Putting It On the Line for Love

line dancingAre you a line dancer? No, me either — not usually. But today I’m gonna “put it on the line for love” for a good friend of mine, and invite you to join me.

Today I got a wonderful note from a dear friend — Friend A — who has had her fair share of heartache this past year. One line in particular warmed me from the inside out, “I admire how you continue to write, putting it all on the line for love.”

Her note was particularly timely, as I’d just gotten off the phone with ANOTHER friend — Friend B — that made me want to beat my head against the desk. We’d had one of “those” conversations, yet again. The problem hasn’t changed, nor has this person’s motivation to do something about the problem, other than auto-flaggilate. Which if you think about it is as painful to do as it is to watch.

“Look,” I finally said to Friend B. “Right now you have a choice. You can’t change ____, and you can’t change ___, but you CAN change one thing: how to spend the next hour. Set a goal for yourself, and while you work, try to think of 3 things to be thankful for. When you’re done, see if you don’t feel better!”

When I was done with the “tough love,” it was time to “put it on the line.” I reminded Friend B of all she had been through in the past year — all the loss, all the stress, all the pressure — and suggested that perhaps it was finally time to deal with all the feelings that had been set aside in order to deal with the immediate crisis. “Sooner or later, you have to deal if you want to get to a happy place. Talk to someone who understands these things. Let it out. You’ll be glad you did.”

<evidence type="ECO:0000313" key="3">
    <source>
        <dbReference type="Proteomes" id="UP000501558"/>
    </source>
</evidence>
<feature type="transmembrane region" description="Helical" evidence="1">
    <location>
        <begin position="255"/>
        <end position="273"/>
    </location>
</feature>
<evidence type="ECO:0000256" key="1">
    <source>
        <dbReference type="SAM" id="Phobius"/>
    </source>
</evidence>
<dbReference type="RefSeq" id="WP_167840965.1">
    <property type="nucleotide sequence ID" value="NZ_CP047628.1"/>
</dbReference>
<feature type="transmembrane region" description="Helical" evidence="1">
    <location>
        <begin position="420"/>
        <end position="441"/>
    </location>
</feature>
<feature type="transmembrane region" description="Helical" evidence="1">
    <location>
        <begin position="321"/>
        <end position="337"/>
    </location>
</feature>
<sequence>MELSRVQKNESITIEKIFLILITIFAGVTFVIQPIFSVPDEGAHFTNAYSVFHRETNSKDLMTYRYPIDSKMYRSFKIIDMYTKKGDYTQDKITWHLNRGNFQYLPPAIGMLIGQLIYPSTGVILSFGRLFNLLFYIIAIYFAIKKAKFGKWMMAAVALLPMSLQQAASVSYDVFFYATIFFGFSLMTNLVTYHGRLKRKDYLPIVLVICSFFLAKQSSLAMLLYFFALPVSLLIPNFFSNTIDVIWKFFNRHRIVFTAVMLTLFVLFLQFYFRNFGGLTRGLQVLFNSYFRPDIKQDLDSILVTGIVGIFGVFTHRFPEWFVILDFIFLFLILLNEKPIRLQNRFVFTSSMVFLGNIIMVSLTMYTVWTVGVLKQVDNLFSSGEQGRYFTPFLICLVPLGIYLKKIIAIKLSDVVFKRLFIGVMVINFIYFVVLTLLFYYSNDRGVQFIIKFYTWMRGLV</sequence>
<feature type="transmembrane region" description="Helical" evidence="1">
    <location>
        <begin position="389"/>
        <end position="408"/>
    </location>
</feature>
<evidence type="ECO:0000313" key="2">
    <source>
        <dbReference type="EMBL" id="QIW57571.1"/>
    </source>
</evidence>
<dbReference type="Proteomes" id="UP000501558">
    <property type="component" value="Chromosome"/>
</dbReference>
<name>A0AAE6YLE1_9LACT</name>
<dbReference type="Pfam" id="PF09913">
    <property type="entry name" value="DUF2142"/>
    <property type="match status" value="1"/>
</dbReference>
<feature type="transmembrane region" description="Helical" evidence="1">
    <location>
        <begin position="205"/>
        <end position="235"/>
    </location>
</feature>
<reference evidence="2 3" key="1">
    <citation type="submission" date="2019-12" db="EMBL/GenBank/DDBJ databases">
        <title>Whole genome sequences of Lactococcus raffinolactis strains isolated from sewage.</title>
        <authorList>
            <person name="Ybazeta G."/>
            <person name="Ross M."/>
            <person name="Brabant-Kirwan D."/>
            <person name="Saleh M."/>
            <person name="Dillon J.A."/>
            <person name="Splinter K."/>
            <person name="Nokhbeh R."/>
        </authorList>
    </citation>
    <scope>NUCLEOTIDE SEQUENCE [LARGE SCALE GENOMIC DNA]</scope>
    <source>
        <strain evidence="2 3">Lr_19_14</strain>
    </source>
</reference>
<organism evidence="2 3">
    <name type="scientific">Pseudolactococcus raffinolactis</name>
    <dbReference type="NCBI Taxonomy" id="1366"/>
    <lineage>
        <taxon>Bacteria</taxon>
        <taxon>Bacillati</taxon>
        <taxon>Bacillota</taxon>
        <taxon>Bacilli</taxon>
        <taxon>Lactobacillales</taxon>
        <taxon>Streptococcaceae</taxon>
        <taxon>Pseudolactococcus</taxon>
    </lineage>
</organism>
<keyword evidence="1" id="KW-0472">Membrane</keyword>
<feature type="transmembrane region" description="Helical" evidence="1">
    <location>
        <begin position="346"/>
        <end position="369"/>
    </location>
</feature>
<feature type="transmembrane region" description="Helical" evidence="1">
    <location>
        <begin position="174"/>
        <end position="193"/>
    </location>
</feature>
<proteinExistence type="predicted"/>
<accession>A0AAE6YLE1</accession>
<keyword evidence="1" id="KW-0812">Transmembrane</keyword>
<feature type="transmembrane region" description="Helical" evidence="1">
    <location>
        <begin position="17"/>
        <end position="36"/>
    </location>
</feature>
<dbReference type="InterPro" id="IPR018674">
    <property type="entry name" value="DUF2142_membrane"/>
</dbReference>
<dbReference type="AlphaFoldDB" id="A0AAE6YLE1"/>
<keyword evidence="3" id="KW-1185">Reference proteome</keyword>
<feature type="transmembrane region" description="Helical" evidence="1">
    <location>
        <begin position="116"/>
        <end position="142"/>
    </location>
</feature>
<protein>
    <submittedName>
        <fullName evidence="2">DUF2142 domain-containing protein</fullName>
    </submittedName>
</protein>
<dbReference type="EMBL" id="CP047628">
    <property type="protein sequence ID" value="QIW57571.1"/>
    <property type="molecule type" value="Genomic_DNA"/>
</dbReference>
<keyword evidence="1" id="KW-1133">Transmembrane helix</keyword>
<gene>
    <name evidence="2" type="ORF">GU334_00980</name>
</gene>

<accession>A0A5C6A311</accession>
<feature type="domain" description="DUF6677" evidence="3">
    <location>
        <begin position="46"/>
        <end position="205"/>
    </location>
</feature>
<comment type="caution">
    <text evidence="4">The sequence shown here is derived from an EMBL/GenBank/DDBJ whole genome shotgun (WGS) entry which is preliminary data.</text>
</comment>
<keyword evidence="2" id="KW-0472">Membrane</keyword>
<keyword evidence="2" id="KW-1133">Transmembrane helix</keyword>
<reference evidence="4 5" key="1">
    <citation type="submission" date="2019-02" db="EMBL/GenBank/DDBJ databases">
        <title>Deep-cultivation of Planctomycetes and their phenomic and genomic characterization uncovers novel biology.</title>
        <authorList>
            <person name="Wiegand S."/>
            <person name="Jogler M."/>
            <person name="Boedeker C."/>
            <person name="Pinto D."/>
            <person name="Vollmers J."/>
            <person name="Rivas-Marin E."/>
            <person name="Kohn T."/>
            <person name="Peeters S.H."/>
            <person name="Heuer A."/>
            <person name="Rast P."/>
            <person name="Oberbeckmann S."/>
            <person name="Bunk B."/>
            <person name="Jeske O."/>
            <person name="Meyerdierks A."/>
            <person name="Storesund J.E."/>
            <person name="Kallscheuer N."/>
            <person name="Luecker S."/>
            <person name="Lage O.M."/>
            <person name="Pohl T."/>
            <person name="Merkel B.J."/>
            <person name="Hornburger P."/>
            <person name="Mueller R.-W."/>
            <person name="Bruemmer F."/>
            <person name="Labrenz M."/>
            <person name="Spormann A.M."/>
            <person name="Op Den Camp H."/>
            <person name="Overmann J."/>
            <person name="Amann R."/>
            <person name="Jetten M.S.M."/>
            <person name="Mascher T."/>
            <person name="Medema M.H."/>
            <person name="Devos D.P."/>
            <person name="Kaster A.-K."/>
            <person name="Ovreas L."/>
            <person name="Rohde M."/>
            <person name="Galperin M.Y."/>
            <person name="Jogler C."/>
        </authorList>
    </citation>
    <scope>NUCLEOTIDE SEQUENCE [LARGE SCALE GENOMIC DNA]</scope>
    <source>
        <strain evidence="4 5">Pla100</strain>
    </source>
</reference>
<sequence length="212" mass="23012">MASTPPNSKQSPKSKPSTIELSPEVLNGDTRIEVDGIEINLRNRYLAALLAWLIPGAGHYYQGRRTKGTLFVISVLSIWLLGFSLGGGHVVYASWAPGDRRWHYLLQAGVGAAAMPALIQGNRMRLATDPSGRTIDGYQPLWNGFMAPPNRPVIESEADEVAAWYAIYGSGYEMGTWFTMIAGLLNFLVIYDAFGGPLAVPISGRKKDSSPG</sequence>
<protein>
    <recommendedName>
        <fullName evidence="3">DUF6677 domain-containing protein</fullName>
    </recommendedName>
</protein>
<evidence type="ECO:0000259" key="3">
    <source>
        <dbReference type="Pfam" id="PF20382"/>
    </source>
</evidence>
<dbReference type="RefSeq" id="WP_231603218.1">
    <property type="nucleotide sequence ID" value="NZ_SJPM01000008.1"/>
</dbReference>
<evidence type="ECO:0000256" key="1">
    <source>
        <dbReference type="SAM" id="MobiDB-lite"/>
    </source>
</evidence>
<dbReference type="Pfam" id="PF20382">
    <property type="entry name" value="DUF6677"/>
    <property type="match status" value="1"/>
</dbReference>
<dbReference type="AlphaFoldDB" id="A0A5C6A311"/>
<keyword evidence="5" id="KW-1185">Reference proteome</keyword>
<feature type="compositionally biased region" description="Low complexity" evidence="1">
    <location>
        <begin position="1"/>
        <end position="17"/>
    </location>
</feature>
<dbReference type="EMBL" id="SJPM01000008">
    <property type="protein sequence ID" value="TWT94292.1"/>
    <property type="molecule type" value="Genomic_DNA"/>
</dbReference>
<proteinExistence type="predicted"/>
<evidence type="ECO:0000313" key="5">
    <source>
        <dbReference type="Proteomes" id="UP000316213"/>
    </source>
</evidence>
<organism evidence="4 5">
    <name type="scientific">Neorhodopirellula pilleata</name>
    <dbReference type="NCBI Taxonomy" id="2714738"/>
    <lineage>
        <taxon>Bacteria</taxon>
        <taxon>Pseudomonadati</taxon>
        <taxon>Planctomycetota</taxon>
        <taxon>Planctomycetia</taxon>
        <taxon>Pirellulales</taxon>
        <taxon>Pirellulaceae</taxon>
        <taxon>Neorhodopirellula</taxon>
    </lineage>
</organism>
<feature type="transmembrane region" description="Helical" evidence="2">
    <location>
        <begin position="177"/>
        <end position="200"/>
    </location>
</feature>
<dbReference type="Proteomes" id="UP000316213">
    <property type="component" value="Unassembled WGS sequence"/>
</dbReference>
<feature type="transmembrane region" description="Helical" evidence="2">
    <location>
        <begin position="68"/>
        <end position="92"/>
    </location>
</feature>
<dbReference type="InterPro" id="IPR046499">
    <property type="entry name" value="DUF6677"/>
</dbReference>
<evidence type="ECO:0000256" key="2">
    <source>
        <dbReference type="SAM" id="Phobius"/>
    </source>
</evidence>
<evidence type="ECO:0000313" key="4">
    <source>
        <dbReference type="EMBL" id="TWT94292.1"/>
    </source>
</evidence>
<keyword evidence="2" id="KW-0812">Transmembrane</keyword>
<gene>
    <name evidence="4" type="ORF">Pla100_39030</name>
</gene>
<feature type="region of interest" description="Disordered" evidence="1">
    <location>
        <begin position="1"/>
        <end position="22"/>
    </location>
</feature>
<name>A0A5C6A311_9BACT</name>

Buck up, Buttercup. It’s time to dance!

As women, we sometimes forget to take care of ourselves, whether in the heat of crisis or in the aftermath. Sure, we need to eat right and exercise and rest. But we also need to release that little pressure valve inside us, setting up little victories for ourselves, slipping off those ratty old house slippers and donning our leather-soled dancing shoes.

By now you may be wondering what line dancing has to do with all this. In the chapter “God and Godiva” of Hallie Lord’s book Style, Sex, and Substance, Karen Edmisten suggests we “dance in the kitchen” — and thank God for the “raw and energizing power of music.” Excuse me … I think I’m gonna go dance now. “Line dancing,” if you will.

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